In my Twitter feed, I just saw a tweet about an education seminar called “Passion-Based Learning”. So this is where we’re going in education? It seems likely. For years I attended seminar after seminar on student-centred learning. This seems like a natural evolution. It’s a bad idea.
I get it.
Because we care about our students, we want them pursue their passions in the hope that in doing so, they will feel more inspired to learn, and will happily pursue the skills and knowledge to take their passion to the next level. If a kid is interested in… say… go-carts, he’ll want to build one, and in doing so, he’ll be more keen to learn about physics: vectors, acceleration, friction associated with go-carts. At least, that’s the thinking.
So in this model, we ask kids what they’re interested in. Then we tell them to decide on a project they’d like to do, that will satisfy their interest, and pull them into the world of knowledge. We’re looking for a hook to engage kids. And I guess this effort is fine except for a couple problems.
The first is that kids’ passions are fickle, and there’s no evidence that their passion translates into better learning of tangential concepts. In other words, the kid who likes building go-carts just may not be terribly interested in friction coefficients, no matter how the concept is presented. Nor will his passion spill over at all into an important topic like English.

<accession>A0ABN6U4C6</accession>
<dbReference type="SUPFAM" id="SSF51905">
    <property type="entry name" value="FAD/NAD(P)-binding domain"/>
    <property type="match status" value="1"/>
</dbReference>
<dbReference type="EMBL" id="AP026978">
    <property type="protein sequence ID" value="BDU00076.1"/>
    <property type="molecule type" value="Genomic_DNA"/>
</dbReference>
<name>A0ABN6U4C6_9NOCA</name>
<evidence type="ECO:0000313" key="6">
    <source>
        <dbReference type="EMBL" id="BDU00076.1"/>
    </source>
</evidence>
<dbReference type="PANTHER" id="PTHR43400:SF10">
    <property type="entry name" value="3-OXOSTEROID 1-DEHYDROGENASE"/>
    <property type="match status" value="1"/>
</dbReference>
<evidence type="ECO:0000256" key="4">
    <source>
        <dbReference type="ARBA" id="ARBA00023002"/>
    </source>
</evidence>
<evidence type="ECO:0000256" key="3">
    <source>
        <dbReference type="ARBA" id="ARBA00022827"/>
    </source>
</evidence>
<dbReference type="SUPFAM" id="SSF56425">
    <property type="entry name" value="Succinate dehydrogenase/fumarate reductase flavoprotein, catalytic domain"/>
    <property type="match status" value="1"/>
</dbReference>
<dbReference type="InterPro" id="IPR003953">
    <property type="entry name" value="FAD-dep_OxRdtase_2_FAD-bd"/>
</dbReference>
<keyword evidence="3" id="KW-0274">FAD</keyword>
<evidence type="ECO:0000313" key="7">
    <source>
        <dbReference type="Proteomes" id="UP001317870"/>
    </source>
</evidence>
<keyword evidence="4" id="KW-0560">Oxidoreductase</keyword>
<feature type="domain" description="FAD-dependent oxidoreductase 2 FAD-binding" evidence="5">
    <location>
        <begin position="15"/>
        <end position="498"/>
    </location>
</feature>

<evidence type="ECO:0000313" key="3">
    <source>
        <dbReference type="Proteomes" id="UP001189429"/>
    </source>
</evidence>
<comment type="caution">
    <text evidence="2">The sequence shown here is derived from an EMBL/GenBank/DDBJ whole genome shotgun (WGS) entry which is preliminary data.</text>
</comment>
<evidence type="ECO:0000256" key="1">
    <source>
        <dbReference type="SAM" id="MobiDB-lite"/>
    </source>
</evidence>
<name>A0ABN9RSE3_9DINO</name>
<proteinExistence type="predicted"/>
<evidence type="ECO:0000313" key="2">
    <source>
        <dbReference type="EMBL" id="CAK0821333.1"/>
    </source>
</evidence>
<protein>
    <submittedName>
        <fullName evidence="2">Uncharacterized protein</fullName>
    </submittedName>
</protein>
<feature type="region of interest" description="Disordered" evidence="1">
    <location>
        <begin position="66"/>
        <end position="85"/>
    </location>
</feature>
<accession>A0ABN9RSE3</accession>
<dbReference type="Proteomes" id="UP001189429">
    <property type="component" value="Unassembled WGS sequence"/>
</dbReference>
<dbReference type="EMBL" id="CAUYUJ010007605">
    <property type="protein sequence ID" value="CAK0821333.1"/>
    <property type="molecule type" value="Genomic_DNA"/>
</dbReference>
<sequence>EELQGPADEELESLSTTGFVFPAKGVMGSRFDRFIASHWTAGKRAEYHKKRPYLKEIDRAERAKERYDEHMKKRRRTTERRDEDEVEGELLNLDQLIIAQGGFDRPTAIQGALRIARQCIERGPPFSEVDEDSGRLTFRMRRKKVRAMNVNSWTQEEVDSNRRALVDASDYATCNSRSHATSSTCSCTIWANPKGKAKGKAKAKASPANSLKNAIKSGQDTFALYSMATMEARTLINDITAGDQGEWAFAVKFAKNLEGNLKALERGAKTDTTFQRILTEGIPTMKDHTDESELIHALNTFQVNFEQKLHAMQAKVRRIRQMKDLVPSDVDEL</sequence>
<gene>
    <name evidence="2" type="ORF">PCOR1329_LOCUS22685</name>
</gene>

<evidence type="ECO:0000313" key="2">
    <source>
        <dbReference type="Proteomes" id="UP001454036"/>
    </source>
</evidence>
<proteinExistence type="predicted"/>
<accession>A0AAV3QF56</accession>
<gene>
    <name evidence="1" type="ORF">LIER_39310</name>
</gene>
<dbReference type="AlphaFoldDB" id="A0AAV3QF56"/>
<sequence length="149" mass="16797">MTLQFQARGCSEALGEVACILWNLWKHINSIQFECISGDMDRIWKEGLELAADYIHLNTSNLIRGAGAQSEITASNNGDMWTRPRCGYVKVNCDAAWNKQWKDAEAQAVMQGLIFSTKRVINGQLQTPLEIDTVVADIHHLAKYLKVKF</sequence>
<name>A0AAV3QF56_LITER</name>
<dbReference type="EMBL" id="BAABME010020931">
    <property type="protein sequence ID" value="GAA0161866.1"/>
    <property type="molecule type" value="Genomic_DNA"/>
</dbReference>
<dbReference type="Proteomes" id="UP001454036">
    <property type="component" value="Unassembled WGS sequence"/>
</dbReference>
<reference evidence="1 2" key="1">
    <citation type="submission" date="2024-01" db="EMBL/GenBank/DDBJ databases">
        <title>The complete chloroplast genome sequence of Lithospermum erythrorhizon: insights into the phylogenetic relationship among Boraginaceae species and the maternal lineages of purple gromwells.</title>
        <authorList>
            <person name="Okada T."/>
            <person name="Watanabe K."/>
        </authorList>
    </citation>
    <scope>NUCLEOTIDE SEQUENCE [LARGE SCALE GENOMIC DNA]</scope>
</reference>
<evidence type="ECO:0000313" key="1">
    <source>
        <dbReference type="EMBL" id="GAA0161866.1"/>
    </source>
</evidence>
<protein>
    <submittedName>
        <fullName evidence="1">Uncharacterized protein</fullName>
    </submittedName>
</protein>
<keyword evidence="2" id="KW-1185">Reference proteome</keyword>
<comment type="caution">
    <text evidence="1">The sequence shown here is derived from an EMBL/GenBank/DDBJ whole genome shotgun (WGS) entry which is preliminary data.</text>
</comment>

The second is that focussing only on our passions creates the illusion that our passions are important. They’re not. At least, they’re not as important as the overall society. We should not suggest to students that school, which is their first experience with society at large, should bend to fit their passions.
Students need to learn the importance of self-discipline and self-sacrifice. A kid needs to forgo his passion to do his homework. We need to make sure that students are aware that their job is to somehow become useful contributors in society, and that just because they’re interested in something doesn’t mean it’s a priority.
Passion should not be the basis for learning; knowledge should. We hope that knowledge will speak to students’ passion. In fact, we know that the better we equip a child with knowledge, the more we open the door to many interests (passions if you will).
Good teachers have always tried to hook students into learning a new concept by first accessing prior knowledge, and even (Yes!) prior passions. But to allow students to choose what they learn, and to have to try to somehow sneak knowledge in according to what the students’ passions impel them to choose to study is backward.